Editorial Board   Guest Author

Ms. Donnally

Trish Donnally

Public Relations Manager, Perkins Eastman

Trish Donnally is the Public Relations Manager for Perkins Eastman. She has built her career on writing about and promoting inspiring design. Previously, Ms. Donnally was Regional Public Relations Director for Gensler and Director of Public Relations for ForrestPerkins.

Earlier in her career, Ms. Donnally was Editor in Chief of Washington Spaces, a design magazine owned by The Washington Post that she helped launch in 2004 to celebrate the work of talented architects and interior designers. Ms. Donnally has co-authored three books on design. The first, The New Traditional with Darryl Carter, one of Architectural Digest's Top 100, Clarkson Potter / Publishers, 2008, is in its third printing. Elle Decor named her second book, The Collected Home, also co-authored with Darryl Carter, among the Best Design Books of Winter 2012. And she co-authored Ingenue to Icon with Howard V. Kurtz, D Giles Limited, London, 2015.

Prior to that, Ms. Donnally was Fashion Editor of the San Francisco Chronicle, where she interviewed Giorgio Armani, Ralph Lauren, and Karl Lagerfeld, among others, and was honored with more than two dozen national journalism awards. She covered the runway collections in Milan, Paris, and New York for 15 years. Ms. Donnally holds a Bachelor of Science in Conservation and Resource Management from the University of Maryland.

Please visit https://www.perkinseastman.com for more information.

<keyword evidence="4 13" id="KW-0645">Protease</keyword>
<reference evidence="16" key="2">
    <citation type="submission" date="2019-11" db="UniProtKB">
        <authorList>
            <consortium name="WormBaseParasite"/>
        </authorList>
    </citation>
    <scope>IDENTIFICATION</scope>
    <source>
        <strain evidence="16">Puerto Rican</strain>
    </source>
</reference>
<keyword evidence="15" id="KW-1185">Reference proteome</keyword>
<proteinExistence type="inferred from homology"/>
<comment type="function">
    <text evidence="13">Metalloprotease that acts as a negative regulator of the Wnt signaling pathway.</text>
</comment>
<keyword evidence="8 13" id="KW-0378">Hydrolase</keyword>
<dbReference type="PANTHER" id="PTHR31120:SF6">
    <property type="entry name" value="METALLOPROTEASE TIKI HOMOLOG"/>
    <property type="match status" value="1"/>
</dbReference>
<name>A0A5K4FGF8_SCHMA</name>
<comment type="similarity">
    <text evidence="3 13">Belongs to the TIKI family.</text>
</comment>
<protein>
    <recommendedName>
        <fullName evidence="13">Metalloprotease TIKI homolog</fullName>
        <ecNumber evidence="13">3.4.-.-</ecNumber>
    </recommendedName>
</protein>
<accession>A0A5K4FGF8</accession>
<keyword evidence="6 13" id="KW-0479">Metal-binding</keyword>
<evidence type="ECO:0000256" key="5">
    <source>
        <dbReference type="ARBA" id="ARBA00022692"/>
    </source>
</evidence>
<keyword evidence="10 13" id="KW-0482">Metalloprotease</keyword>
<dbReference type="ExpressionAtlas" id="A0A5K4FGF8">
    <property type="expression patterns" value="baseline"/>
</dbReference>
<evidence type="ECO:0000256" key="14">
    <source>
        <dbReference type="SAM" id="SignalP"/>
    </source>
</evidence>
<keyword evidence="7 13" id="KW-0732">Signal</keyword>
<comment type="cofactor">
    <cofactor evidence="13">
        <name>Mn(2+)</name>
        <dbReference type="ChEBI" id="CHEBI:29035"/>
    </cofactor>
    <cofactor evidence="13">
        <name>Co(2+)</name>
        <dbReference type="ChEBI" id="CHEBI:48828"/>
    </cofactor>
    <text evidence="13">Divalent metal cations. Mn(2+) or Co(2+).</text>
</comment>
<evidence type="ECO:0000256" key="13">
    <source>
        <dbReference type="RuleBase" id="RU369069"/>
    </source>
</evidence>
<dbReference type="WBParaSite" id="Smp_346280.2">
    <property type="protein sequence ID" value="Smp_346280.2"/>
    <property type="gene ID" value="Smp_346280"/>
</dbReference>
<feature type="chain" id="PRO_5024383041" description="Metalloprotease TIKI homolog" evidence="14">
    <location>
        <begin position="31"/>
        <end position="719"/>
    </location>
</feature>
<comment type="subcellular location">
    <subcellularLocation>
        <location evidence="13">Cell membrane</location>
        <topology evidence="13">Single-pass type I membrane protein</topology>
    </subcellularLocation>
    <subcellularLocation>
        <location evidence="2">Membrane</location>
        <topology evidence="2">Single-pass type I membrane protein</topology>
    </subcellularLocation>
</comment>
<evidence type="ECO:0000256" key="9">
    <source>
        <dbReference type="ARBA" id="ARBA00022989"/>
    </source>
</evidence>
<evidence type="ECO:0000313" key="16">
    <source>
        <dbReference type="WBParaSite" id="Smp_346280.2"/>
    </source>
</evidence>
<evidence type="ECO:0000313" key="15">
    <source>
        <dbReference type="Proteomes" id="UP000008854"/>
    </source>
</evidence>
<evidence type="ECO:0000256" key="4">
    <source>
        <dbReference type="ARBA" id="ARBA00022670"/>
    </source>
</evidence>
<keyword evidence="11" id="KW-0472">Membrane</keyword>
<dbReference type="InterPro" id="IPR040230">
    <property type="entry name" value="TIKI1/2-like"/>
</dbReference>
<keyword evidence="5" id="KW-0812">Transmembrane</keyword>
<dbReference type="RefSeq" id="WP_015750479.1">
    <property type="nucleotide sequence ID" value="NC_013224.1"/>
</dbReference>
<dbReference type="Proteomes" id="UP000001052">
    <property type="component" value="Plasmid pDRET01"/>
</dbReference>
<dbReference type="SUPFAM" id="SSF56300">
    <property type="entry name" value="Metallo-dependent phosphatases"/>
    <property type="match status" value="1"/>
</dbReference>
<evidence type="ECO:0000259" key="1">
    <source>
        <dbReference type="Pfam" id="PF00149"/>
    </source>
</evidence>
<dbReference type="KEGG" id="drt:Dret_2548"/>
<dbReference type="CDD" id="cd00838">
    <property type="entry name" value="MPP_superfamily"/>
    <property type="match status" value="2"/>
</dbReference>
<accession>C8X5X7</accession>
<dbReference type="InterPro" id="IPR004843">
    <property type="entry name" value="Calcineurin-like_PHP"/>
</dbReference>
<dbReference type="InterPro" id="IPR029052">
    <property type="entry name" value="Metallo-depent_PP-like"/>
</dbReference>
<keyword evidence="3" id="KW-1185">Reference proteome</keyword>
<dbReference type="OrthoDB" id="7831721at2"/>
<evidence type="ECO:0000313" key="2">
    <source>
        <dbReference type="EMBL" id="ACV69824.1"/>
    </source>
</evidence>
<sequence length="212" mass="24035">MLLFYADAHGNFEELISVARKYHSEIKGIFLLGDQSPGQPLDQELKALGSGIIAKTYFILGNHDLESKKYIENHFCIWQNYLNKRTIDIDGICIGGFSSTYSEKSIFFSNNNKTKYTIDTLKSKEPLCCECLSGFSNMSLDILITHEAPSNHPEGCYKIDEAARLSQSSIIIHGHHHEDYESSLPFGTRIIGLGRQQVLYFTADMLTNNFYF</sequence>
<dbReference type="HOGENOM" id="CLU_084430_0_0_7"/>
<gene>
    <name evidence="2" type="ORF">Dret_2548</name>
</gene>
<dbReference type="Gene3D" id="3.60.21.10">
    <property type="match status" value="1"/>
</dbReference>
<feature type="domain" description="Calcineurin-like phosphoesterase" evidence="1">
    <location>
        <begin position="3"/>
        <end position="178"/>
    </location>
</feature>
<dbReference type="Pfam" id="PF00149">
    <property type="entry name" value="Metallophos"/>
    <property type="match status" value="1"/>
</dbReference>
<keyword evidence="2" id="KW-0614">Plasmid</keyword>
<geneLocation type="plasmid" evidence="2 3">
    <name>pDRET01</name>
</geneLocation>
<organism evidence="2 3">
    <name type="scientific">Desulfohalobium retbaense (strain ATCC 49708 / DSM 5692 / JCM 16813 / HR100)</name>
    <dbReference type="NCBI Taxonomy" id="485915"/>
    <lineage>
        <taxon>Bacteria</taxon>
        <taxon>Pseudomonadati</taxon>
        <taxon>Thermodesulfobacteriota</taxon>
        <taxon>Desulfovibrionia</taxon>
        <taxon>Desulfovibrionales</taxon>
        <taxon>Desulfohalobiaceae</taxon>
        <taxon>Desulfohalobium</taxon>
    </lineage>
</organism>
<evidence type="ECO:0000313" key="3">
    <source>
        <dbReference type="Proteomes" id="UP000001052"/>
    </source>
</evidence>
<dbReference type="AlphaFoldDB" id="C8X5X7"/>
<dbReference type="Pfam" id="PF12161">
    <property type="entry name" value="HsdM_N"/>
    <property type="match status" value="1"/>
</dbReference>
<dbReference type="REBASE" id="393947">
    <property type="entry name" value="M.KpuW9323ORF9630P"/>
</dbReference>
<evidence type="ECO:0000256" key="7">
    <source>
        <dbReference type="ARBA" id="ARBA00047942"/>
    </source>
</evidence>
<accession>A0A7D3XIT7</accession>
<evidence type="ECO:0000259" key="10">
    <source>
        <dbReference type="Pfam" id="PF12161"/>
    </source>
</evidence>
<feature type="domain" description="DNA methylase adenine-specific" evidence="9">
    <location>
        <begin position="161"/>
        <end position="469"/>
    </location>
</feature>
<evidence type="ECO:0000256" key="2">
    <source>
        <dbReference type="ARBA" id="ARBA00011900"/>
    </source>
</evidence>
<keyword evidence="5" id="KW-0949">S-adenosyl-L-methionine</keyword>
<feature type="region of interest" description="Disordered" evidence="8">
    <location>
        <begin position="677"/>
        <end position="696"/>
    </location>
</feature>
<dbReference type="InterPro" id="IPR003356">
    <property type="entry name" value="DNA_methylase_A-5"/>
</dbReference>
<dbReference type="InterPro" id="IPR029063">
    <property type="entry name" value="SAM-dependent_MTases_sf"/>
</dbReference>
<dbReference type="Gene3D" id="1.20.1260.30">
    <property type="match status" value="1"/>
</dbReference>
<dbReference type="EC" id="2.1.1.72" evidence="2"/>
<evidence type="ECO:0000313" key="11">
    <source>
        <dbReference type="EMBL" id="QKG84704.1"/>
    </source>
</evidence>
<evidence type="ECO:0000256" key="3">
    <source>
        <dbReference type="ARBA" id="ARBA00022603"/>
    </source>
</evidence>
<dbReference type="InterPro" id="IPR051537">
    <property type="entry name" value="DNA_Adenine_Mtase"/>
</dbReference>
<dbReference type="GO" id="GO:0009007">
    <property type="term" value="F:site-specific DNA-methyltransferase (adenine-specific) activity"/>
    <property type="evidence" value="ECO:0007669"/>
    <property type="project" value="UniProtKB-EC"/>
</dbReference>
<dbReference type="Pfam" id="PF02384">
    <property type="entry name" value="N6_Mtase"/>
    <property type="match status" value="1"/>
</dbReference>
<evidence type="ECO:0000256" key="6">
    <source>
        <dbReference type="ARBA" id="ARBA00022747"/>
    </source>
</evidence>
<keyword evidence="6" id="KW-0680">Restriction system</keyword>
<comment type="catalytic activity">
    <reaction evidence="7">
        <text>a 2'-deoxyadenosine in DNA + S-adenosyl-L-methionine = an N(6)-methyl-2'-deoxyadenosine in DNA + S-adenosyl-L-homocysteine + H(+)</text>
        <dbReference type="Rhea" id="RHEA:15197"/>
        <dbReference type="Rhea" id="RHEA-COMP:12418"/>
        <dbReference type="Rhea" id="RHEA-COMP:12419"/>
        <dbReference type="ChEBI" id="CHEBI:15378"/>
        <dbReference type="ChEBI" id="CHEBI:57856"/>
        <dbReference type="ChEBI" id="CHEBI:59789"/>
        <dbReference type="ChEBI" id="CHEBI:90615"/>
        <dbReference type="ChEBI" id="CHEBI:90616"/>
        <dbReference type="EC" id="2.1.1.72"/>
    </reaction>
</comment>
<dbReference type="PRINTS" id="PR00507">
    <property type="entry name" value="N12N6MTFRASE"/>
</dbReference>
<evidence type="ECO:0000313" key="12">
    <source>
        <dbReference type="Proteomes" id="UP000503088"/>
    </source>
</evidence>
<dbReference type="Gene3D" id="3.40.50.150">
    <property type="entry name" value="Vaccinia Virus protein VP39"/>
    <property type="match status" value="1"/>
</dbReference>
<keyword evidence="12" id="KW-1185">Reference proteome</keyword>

Ms. Donnally can be contacted at 202-239-4588 or t.donnally@perkinseastman.com

Coming up in December 2019...

Hotel Law: A Labor Crisis and Cyber Security

According to a recent study, the hospitality industry accounted for 2.9 trillion dollars in sales and in the U.S. alone, was responsible for 1 in 9 jobs. In an industry of that scope and dimension, legal issues touch every aspect of a hotel's operation, and legal services are required in order to conform to all prevailing laws and regulations. Though not all hotels face the same issues, there are some industry-wide subjects that are of concern more broadly. One of those matters is the issue of immigration and how it affects the ability of hotels to recruit qualified employees. The hotel industry is currently facing a labor crisis; the U.S. Labor Department estimates that there are 600,000 unfilled jobs in the industry. Part of the problem contributing to this labor shortage is the lack of H2B visas for low-skilled workers, combined with the difficulty in obtaining J-1 visas for temporary workers. Because comprehensive immigration reform is not being addressed politically, hotel managers expect things are going to get worse before they get better. Corporate cyber security is another major legal issue the industry must address. Hotels are under enormous pressure in this area given the large volume of customer financial transactions they handle daily. Recently, a federal court ruled that the Federal Trade Commission had the power to regulate corporate cyber security, so it is incumbent on hotels to establish data security programs in order to prevent data breaches. The lack of such programs could cause hotels to face legal threats from government agencies, class action lawsuits, and damage to their brand image if a data breach should occur. These are just two of the critical issues that the December issue of Hotel Business Review will examine in the area of hotel law.